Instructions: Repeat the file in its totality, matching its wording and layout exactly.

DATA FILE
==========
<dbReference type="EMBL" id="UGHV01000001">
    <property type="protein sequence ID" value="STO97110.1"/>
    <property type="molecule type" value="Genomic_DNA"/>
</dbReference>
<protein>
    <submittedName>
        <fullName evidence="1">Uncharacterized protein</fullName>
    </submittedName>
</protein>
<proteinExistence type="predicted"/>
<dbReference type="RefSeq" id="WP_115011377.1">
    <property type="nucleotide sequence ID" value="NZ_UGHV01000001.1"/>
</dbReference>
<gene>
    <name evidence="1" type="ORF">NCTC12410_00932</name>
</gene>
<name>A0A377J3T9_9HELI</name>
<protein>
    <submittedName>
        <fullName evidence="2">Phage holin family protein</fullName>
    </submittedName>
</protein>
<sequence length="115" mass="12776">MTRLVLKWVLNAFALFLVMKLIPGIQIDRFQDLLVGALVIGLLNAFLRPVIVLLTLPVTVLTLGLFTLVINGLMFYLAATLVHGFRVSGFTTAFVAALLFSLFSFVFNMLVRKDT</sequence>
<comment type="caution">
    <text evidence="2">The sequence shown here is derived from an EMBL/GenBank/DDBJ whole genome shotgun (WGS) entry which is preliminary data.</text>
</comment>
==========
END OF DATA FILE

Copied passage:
<dbReference type="EMBL" id="UGHV01000001">
    <property type="protein sequence ID" value="STO97110.1"/>
    <property type="molecule type" value="Genomic_DNA"/>
</dbReference>
<protein>
    <submittedName>
        <fullName evidence="1">Uncharacterized protein</fullName>
    </submittedName>
</protein>
<proteinExistence type="predicted"/>
<dbReference type="RefSeq" id="WP_115011377.1">
    <property type="nucleotide sequence ID" value="NZ_UGHV01000001.1"/>
</dbReference>
<gene>
    <name evidence="1" type="ORF">NCTC12410_00932</name>
</gene>
<name>A0A377J3T9_9HELI</name>
<protein>
    <submittedName>
        <fullName evidence="2">Phage holin family protein</fullName>
    </submittedName>
</protein>
<sequence length="115" mass="12776">MTRLVLKWVLNAFALFLVMKLIPGIQIDRFQDLLVGALVIGLLNAFLRPVIVLLTLPVTVLTLGLFTLVINGLMFYLAATLVHGFRVSGFTTAFVAALLFSLFSFVFNMLVRKDT</sequence>
<comment type="caution">
    <text evidence="2">The sequence shown here is derived from an EMBL/GenBank/DDBJ whole genome shotgun (WGS) entry which is preliminary data.</text>
</comment>